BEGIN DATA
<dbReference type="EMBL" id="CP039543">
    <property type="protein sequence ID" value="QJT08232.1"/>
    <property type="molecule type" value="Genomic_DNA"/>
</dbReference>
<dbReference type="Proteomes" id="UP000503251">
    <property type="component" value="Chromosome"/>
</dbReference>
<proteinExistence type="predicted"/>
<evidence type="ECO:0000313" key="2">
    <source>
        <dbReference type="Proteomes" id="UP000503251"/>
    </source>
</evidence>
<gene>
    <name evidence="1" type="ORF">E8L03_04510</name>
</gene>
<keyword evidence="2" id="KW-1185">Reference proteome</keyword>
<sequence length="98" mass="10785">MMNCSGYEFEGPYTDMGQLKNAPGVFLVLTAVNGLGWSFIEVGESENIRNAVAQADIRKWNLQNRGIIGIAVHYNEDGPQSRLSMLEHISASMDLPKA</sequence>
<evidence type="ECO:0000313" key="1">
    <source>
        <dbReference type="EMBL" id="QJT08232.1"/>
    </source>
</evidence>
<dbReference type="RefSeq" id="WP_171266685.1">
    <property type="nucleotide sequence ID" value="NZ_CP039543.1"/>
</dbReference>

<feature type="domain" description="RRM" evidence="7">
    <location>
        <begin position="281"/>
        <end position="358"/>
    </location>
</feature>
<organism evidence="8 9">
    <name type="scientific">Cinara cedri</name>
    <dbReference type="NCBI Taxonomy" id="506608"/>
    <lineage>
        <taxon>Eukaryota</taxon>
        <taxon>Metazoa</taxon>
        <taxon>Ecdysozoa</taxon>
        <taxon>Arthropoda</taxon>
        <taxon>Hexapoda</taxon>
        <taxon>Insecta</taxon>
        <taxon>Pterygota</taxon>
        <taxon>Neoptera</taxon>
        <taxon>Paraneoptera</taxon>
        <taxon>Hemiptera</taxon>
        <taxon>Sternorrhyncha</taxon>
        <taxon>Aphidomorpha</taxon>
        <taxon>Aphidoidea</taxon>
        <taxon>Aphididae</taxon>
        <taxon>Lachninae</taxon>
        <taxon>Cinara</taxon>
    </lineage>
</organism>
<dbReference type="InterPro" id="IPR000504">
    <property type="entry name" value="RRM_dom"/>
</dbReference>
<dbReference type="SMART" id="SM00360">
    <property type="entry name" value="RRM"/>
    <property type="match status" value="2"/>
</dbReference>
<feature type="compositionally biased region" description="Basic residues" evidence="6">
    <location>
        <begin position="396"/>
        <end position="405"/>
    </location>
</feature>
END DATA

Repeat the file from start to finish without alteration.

<dbReference type="EMBL" id="CP039543">
    <property type="protein sequence ID" value="QJT08232.1"/>
    <property type="molecule type" value="Genomic_DNA"/>
</dbReference>
<dbReference type="Proteomes" id="UP000503251">
    <property type="component" value="Chromosome"/>
</dbReference>
<proteinExistence type="predicted"/>
<evidence type="ECO:0000313" key="2">
    <source>
        <dbReference type="Proteomes" id="UP000503251"/>
    </source>
</evidence>
<gene>
    <name evidence="1" type="ORF">E8L03_04510</name>
</gene>
<keyword evidence="2" id="KW-1185">Reference proteome</keyword>
<sequence length="98" mass="10785">MMNCSGYEFEGPYTDMGQLKNAPGVFLVLTAVNGLGWSFIEVGESENIRNAVAQADIRKWNLQNRGIIGIAVHYNEDGPQSRLSMLEHISASMDLPKA</sequence>
<evidence type="ECO:0000313" key="1">
    <source>
        <dbReference type="EMBL" id="QJT08232.1"/>
    </source>
</evidence>
<dbReference type="RefSeq" id="WP_171266685.1">
    <property type="nucleotide sequence ID" value="NZ_CP039543.1"/>
</dbReference>

<feature type="domain" description="RRM" evidence="7">
    <location>
        <begin position="281"/>
        <end position="358"/>
    </location>
</feature>
<organism evidence="8 9">
    <name type="scientific">Cinara cedri</name>
    <dbReference type="NCBI Taxonomy" id="506608"/>
    <lineage>
        <taxon>Eukaryota</taxon>
        <taxon>Metazoa</taxon>
        <taxon>Ecdysozoa</taxon>
        <taxon>Arthropoda</taxon>
        <taxon>Hexapoda</taxon>
        <taxon>Insecta</taxon>
        <taxon>Pterygota</taxon>
        <taxon>Neoptera</taxon>
        <taxon>Paraneoptera</taxon>
        <taxon>Hemiptera</taxon>
        <taxon>Sternorrhyncha</taxon>
        <taxon>Aphidomorpha</taxon>
        <taxon>Aphidoidea</taxon>
        <taxon>Aphididae</taxon>
        <taxon>Lachninae</taxon>
        <taxon>Cinara</taxon>
    </lineage>
</organism>
<dbReference type="InterPro" id="IPR000504">
    <property type="entry name" value="RRM_dom"/>
</dbReference>
<dbReference type="SMART" id="SM00360">
    <property type="entry name" value="RRM"/>
    <property type="match status" value="2"/>
</dbReference>
<feature type="compositionally biased region" description="Basic residues" evidence="6">
    <location>
        <begin position="396"/>
        <end position="405"/>
    </location>
</feature>